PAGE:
American College of Physicians: Internal Medicine — Doctors for Adults ®

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Billing changes you need to know for hospice patients

From the May ACP Observer, copyright 2006 by the American College of Physicians.

By Brian Whitman

Just as the transition from curative to palliative care is important for therapeutic options, it also signals an important change in billing practices. While those changes may not be major, it can be easy to make a mistake and, given the nature of patients' illness, hard to recover payments if not properly submitted the first time.

Q: How do patients enroll in the Medicare hospice benefit program?

A: First, physicians need to determine that patients would be best served by enrolling in this program, which is administered through Medicare Part A. Next, two physicians—the patient's primary care physician and the hospice medical director—must verify in writing that the patient is not expected to live more than six months. The patient must also sign a statement agreeing to receive only palliative care in the future and discontinuing all attempts to cure.

Q: How long can the patient receive the hospice benefit?

A: The original certification is good for 90 days and can be recertified for 90 more days.

Q: Does the benefit expire if the patient lives longer than those six months?

A: No, the benefit never expires. It just needs to be recertified every 60 days. Only one physician has to sign this recertification form.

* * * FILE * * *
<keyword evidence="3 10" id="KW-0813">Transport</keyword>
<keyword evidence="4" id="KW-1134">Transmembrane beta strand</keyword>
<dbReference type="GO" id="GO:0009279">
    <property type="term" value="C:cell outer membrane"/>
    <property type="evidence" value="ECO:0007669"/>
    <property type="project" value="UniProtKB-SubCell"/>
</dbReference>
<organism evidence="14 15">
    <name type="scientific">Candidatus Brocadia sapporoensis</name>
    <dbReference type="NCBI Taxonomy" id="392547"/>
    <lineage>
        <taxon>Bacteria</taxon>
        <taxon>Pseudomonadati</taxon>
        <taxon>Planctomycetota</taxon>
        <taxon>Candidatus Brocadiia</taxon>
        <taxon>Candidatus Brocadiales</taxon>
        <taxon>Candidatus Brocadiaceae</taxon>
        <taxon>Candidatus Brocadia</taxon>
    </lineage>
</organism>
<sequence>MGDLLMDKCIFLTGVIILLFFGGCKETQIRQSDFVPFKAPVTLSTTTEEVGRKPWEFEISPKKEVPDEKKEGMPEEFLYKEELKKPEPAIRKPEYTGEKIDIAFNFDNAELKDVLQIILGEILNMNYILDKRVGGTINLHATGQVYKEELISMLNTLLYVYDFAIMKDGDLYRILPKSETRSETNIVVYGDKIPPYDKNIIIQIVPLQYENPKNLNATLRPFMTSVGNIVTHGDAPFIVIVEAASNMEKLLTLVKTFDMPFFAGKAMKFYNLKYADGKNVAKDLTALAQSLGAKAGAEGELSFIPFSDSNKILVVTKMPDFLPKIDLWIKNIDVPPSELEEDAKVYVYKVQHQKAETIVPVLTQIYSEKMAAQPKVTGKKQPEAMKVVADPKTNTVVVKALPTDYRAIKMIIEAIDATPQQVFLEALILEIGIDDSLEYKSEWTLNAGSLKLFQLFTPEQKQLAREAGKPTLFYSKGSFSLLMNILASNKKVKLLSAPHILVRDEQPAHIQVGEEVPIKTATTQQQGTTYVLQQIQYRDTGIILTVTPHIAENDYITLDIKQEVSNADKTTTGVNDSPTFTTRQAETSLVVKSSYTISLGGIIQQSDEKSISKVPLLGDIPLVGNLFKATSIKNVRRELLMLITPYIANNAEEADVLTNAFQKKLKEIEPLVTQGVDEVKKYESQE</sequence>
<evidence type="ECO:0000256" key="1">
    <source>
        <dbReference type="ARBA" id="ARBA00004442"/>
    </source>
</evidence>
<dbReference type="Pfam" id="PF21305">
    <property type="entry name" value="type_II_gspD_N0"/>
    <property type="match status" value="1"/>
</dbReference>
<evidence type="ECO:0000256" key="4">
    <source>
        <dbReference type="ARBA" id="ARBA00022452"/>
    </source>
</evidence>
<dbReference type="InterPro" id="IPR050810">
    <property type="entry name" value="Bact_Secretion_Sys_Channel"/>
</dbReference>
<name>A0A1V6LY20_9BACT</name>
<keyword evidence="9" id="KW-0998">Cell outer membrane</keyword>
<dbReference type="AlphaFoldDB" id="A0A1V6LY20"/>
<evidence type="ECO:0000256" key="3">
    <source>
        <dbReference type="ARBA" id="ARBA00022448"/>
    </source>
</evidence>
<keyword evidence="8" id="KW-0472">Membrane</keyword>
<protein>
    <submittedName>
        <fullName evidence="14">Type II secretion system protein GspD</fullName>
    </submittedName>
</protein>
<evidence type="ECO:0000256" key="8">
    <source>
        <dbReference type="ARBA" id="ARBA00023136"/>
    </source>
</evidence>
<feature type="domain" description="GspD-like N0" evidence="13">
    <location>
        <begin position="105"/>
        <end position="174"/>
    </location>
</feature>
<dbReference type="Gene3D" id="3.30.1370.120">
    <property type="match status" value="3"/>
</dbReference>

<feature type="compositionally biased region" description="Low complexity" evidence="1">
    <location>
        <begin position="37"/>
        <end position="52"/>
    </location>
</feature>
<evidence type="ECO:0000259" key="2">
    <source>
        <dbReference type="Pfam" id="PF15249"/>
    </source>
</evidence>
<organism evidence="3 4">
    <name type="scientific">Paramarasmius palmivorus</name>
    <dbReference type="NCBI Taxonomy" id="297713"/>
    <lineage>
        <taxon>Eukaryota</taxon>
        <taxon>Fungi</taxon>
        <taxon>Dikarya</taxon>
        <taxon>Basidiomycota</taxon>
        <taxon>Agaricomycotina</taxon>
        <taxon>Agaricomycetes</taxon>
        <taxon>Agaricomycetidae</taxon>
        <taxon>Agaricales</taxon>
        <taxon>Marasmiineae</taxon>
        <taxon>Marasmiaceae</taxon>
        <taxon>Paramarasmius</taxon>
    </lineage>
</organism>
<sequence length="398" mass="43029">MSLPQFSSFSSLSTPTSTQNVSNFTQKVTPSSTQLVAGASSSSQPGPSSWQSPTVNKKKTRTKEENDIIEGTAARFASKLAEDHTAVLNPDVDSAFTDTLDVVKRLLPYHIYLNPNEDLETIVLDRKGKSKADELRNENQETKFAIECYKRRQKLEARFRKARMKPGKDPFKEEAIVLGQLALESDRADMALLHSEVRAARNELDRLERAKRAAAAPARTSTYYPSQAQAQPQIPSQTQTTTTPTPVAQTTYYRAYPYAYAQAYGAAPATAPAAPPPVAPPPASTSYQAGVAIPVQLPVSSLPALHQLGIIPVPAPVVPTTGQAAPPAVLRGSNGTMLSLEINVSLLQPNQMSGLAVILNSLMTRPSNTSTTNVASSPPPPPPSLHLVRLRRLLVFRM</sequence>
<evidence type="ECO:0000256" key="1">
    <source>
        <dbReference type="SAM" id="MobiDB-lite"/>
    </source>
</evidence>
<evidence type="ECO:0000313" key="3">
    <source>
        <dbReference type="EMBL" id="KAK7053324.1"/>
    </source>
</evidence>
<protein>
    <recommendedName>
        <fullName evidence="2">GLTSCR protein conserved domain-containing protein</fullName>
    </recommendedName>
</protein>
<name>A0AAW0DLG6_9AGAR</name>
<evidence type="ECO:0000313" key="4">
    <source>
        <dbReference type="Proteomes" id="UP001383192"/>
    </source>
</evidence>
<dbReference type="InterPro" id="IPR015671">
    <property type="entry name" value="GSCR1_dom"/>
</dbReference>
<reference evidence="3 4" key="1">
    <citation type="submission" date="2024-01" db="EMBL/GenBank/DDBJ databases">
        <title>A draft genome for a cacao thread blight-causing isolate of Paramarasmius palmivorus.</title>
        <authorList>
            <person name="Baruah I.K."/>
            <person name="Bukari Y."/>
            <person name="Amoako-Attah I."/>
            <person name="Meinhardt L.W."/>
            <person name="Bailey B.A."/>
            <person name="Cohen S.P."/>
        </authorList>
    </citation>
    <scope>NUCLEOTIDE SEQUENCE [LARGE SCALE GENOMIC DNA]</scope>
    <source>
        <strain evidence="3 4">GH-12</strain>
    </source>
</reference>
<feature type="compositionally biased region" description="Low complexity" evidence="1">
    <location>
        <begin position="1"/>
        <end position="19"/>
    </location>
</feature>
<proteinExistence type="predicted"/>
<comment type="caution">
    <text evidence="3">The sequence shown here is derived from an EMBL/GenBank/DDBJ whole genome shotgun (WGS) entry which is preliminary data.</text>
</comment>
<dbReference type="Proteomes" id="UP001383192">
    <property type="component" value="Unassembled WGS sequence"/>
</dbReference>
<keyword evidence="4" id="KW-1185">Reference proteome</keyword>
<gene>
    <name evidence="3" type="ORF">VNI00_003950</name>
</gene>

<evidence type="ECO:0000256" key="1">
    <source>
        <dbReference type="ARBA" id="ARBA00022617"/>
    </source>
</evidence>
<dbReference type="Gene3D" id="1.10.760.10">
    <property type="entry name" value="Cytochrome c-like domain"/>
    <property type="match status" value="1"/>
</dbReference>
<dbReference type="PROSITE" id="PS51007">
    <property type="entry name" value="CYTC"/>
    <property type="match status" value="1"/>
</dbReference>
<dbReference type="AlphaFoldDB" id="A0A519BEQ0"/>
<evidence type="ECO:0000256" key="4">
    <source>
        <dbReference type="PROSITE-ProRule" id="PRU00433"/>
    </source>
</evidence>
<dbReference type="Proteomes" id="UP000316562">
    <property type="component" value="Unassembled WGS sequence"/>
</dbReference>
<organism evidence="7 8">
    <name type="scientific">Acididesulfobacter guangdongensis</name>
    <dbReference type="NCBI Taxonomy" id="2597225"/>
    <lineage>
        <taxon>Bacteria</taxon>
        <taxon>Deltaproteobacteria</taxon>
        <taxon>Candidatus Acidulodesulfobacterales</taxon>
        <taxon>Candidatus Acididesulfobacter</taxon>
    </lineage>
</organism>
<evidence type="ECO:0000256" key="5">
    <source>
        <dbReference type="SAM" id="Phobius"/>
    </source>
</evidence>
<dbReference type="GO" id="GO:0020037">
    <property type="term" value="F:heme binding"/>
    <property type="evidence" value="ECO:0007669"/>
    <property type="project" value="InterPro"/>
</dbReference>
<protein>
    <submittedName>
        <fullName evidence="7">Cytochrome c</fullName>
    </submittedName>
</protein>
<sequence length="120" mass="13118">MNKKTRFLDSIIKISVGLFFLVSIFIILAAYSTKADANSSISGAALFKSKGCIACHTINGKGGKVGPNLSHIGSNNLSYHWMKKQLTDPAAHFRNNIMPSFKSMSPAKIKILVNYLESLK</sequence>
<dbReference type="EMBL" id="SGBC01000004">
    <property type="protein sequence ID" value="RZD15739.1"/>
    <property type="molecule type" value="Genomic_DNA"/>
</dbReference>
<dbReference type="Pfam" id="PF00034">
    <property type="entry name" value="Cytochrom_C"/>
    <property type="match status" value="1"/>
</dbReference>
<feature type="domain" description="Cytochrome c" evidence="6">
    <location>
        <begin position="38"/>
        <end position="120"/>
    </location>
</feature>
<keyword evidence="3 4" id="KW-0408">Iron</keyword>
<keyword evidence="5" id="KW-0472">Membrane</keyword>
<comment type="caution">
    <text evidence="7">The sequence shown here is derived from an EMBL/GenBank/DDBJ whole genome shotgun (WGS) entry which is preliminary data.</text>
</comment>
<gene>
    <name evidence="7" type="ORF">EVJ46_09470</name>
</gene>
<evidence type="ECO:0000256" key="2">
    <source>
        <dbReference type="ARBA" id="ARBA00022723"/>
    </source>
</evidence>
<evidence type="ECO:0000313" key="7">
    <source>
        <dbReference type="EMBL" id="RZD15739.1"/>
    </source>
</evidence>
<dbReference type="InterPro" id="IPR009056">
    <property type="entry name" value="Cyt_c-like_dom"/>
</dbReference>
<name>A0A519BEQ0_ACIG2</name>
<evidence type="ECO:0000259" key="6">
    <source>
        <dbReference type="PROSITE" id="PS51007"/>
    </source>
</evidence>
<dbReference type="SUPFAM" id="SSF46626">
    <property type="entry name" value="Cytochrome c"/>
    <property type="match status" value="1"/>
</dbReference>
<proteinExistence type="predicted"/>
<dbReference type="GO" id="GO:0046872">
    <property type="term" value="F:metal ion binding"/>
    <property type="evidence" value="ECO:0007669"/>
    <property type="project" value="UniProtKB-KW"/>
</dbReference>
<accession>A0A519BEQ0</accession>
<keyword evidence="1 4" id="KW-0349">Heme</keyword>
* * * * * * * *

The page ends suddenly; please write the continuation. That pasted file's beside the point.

Q: How does the benefit work?

A: Patients select a physician and hospice agency when they enroll for the program. The benefit is based on a capitated system, so the agency is paid for each day the patient lives and thus cannot collect or bill for other services during that time. Usually, these hospice services are provided in the home. Medicare will not pay for room and board for patients treated for hospice in nursing care facilities.

Q: How do physicians get paid?

A: If the physician is not employed by the hospice agency, she can bill for services using the same CPT codes normally used for non-hospice patients. However, if the physician is employed by the hospice, her payment is considered part of the hospice's capitated payment, and she cannot bill separately.

Q: What if I treat a hospice patient for issues not related to the terminal illness?

A: You'll get paid if you use the proper modifier when billing. For services not related to the terminal illness, bill Medicare with the standard CPT codes for that service but include the modifier GW. If a patient with terminal lung cancer breaks an ankle, for instance, treatment for the ankle break would be coded with the modifier GW. Any physician treating the hospice patient for a condition unrelated to the terminal illness may bill with this modifier.

Q: Can I get paid for providing palliative care to the patient?

A: Yes, by using the modifier GV with all codes. Only the provider that the patient selected during enrollment as the hospice physician—and one who is not an employee of the hospice agency—can bill for these services.

Q: Can the patient switch his hospice care to another physician?

A: Yes, but only once per certification period, and the patient must sign a form to do so.

Q: What if the patient improves or chooses curative measures?

A: If the patient decides to pursue anything beyond palliative care, he should be removed from the Medicare hospice benefit program and returned to the standard Medicare program. Once that occurs, physicians should no longer use modifiers when billing for continued care. In such cases, it is important to work with the hospice agency to transition care and ensure that future Medicare bills are paid.

Brian Whitman is Senior Analyst for Regulatory and Insurer Affairs in ACP's Washington office.

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